8 Signs It's Time To Get A New Therapist

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You have the right to be picky when it comes to therapists. After all, what they say can have a huge impact on a person. You air your biggest vulnerabilities to your therapist, so you'd better trust them to lift you up rather than bring you down. So, finding a new therapist should be in order if you don't feel entirely satisfied with your current one.

"Research shows that the biggest predictor of success in therapy is the quality of the relationship between therapist and client," licensed marriage and family therapist Lisa Olivera tells Bustle. "Because of this, finding someone you connect with is SO key! Being vulnerable is difficult enough, and it’s made harder when you are trying to force a therapeutic relationship that just isn’t the right fit."

If you've gone through a bunch of therapists and still don't feel understood or valued by them in the way that you'd like, don't give up. There are lots of therapists out there, and now that online therapy is an option, you don't even need to be limited by your location.

Here are some signs that your current therapist isn't treating you as well as you should be treated and you need to find a new one.


They Talk About Themselves

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Your therapist should be mindful that they're not the ones in therapy. "While it might be helpful to hear tidbits of humanness from your therapist, it should always be with the intention of supporting you and helping you and never about your therapist," says Olivera. "If you get the sense that your therapist has a difficult time holding space for you in session, it might be time to find a new one."

Along the same lines, it's important to find a therapist who you can say anything to without them getting offended or taking it personally.


They Don't Get You

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"If you feel like you aren’t truly being heard, seen, and understood by your therapist, you might consider finding someone who is better able to provide that space for you," says Olivera. "It’s really difficult to truly open up and explore ourselves and our experiences when we aren’t feeling understood by the person listening to us, and this is such an important aspect of developing a therapeutic relationship."


They Tell You What To Do

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The "teach a man to fish" theory applies to therapy: Your therapist should help you arrive at your own answers rather than hand them to you. "If your therapist gives you advice and acts as an expert, rather than leading with curiosity and acknowledging that YOU are the expert in your life, you might want to consider finding another therapist," says Olivera. "Seeking help is difficult, and it’s made harder when the knowledge and wisdom you already possess isn’t seen as valuable in therapy."


It Feels Off

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"You might not be able to pinpoint what isn’t working or why things feel off, but if you just sense that the fit between you and your therapist isn’t the right one for you, it’s completely OK to say so and to find someone you feel a better connection to," says Olivera. "Finding a therapist that you feel comfortable with, supported by, and understood by is crucial in developing a helping and healing space, and we won’t be offended if we aren’t the right fit for you!"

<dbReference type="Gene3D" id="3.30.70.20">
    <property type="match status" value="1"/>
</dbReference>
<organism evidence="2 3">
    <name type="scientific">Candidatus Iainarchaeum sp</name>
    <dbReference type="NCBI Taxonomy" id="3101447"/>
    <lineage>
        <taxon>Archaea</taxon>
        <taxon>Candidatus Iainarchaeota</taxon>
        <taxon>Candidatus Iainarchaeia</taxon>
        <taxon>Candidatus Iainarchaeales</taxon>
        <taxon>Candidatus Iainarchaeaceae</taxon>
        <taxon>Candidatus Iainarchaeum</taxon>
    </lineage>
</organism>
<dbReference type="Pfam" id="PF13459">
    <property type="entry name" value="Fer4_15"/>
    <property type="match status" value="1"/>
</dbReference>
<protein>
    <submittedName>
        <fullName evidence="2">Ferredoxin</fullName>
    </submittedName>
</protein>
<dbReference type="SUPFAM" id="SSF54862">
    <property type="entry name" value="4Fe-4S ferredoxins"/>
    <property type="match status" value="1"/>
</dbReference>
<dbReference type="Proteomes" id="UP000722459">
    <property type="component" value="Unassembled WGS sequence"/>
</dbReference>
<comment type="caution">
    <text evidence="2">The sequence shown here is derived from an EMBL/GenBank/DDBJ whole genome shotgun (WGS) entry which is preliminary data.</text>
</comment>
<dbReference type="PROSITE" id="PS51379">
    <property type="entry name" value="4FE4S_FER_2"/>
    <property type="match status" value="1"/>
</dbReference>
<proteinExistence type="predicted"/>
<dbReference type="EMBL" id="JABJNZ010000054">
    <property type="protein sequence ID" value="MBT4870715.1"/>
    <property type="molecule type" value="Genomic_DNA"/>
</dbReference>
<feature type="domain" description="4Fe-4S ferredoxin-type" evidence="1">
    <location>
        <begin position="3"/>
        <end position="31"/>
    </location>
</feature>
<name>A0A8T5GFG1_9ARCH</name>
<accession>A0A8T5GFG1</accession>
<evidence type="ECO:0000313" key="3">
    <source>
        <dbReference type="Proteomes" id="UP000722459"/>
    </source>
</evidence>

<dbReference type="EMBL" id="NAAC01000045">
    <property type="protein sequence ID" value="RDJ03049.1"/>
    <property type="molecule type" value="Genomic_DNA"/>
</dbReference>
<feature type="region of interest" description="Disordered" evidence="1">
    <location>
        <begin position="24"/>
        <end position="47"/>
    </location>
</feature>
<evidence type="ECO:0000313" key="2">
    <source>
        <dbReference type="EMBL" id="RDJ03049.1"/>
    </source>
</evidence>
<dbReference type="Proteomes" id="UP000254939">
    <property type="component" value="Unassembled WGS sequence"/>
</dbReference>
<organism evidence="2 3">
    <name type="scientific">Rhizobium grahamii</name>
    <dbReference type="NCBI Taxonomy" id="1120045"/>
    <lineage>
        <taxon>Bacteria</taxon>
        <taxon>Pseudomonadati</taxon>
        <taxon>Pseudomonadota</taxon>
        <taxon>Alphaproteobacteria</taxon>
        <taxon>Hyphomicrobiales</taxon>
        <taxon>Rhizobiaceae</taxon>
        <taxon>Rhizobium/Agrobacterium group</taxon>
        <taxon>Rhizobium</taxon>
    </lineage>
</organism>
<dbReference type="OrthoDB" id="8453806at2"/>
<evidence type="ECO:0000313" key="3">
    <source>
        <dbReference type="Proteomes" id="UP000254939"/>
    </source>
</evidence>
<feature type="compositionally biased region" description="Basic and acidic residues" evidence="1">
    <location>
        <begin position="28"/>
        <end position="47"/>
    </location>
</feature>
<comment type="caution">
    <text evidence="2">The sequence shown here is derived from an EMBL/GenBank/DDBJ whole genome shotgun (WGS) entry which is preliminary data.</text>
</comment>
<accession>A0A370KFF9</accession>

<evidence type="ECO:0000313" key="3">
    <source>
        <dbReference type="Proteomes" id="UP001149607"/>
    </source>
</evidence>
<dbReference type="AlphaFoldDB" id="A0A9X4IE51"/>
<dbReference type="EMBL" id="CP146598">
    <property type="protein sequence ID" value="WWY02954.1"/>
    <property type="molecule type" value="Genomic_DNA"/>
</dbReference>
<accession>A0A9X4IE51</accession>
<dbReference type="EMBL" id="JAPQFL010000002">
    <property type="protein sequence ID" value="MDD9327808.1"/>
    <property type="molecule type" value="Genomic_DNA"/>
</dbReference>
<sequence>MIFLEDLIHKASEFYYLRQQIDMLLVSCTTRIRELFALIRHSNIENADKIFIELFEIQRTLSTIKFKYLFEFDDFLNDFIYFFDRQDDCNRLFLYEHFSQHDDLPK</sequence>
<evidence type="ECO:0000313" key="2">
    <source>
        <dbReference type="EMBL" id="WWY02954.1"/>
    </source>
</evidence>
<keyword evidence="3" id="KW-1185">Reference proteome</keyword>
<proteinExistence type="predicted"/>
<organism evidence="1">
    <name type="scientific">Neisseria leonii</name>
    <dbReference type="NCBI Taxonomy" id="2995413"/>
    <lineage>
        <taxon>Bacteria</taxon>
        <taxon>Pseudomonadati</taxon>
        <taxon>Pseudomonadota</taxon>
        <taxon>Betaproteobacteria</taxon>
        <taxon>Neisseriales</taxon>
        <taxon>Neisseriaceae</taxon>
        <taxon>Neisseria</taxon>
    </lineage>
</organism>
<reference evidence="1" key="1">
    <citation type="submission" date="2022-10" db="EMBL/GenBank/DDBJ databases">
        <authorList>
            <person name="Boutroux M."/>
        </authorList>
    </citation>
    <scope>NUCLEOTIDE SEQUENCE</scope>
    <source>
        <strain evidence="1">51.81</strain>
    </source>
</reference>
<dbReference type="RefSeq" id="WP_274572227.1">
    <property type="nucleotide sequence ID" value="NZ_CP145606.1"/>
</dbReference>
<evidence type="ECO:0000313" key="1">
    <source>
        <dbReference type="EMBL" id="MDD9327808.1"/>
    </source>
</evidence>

They Judge You

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"If you are feeling judged by your therapist in a session, run!" licensed professional counselor Kailee Place tells Bustle. "Judgement has absolutely no place in therapy. Being judged by your therapist would probably only solidify some of the concerns you walked in with, and that's the opposite of why you sought them out in the first place."


They're Biased

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Your therapist will have their own approach, but they should not be imposing their beliefs on you. "If you feel that your therapist is bringing their beliefs and values into session, that's another huge no-no," says Place. "We're human, but we also are trained to keep our biases in check."


They Forgot Things You Tell Them

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You want to be able to trust your therapist to make decisions and come to conclusions based on all the information you've given them, and you can't do that if they're not even retaining that information. You should feel like your therapist is listening to you. If your therapist doesn't remember things you've told them in prior sessions, it's time to find a better listener, licensed marriage and family therapist Gabrielle Freire tells Bustle.


They Don't Say Anything If You Miss An Appointment

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Your therapist should be regularly checking in on you, which means that if you miss an appointment, they'll call to make sure you're OK. "If they don't check in with you after a missed session, that shows they may be too busy or not caring enough to be attending to you (the client) and your needs," says Freire.

Don't feel bad about cutting things off with a therapist if you think you could do better. "Ultimately, if you feel the relationship is just not happening and you don't feel connected, then you're not going to get the level of change or the experience you're investing in," says Place. "It's OK to shop around. ... I encourage the people I see to do their research and truly find a therapist that feels right, meets their needs, and will be the best help for them."